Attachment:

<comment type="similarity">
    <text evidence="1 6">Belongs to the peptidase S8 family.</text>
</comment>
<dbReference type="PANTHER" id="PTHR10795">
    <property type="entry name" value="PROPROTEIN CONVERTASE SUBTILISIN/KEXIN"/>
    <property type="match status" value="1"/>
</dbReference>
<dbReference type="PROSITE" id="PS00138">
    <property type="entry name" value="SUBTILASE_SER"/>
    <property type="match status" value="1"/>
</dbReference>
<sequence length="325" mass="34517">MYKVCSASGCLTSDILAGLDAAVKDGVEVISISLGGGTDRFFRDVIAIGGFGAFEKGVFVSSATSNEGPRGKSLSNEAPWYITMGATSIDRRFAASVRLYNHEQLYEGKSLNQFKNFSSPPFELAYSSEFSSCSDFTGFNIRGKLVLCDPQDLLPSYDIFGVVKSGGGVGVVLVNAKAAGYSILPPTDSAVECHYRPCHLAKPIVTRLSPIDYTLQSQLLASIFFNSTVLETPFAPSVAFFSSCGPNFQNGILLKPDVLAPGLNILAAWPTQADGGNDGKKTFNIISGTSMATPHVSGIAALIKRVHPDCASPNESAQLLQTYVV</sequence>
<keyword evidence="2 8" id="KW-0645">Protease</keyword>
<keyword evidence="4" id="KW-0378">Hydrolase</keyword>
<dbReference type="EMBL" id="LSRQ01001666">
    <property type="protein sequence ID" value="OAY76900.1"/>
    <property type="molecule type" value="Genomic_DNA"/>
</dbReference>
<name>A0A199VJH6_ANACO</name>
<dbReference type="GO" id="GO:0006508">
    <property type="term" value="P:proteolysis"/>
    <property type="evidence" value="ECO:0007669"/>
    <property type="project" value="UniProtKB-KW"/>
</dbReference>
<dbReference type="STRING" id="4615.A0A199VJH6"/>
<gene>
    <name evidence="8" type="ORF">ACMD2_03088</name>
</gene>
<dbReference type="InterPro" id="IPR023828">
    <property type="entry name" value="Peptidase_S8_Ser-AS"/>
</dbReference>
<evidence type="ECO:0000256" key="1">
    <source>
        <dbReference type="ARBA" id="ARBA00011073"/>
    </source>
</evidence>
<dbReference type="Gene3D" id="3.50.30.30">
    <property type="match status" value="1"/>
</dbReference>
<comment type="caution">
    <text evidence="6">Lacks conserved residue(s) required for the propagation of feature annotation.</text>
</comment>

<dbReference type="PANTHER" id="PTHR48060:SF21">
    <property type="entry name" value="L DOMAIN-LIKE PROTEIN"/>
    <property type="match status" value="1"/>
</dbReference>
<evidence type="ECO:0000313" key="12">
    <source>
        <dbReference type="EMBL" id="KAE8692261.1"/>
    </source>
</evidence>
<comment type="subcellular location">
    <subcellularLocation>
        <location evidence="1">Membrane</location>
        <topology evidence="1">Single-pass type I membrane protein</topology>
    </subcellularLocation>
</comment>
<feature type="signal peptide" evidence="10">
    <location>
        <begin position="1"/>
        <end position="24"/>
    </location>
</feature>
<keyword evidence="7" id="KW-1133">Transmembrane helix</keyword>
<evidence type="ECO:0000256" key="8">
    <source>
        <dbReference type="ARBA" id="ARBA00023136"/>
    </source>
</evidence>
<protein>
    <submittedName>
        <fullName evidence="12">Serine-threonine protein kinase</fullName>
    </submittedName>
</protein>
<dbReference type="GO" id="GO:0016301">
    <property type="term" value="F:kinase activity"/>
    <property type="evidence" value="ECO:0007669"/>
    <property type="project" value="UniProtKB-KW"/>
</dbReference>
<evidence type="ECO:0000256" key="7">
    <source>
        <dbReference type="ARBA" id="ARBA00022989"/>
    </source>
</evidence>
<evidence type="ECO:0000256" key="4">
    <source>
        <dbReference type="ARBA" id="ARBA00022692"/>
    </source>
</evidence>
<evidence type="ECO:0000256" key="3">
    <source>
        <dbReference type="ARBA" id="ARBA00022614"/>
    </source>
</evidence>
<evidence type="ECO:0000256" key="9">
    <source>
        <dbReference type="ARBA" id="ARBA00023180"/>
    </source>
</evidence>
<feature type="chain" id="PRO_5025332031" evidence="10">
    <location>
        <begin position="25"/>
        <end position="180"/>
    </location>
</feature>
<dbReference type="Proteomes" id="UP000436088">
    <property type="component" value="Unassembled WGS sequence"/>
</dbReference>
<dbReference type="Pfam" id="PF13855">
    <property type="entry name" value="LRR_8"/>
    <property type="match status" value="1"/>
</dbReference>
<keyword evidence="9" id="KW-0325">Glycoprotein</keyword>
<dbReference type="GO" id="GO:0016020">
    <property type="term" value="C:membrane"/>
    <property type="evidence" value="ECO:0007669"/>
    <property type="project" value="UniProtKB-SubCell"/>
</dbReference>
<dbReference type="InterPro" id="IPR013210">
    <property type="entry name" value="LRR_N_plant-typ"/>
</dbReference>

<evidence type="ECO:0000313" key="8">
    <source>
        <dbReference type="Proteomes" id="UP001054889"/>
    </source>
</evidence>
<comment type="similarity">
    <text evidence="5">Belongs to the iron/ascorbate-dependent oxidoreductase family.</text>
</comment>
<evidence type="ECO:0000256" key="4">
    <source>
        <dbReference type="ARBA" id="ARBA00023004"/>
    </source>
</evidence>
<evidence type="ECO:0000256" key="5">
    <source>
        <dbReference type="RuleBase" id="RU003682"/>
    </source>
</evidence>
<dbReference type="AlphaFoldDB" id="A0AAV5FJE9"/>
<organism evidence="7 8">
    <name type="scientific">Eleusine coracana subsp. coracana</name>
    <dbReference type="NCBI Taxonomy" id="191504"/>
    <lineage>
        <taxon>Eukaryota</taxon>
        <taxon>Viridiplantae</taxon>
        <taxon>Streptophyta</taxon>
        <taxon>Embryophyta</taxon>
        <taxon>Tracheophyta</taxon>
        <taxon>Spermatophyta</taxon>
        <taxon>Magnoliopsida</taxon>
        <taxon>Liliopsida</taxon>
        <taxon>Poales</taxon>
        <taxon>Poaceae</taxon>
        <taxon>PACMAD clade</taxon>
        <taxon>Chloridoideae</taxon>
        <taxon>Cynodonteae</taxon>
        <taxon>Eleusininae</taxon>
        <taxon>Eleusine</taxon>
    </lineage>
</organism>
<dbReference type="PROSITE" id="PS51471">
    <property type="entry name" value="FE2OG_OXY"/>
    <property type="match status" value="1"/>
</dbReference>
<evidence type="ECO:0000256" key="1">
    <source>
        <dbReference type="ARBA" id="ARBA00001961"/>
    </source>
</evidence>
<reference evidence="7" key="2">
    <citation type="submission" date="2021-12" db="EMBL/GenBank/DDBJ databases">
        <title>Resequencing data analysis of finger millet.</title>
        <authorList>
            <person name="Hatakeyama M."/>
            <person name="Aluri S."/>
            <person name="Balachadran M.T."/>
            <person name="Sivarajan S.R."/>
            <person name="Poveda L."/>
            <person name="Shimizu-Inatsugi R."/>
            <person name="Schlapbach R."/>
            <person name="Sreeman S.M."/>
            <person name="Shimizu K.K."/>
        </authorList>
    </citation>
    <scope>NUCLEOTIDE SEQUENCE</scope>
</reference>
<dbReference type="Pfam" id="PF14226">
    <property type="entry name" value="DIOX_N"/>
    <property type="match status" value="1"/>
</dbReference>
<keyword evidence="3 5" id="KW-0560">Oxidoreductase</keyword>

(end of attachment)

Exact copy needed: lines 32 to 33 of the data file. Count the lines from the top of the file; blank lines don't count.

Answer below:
<evidence type="ECO:0000256" key="1">
    <source>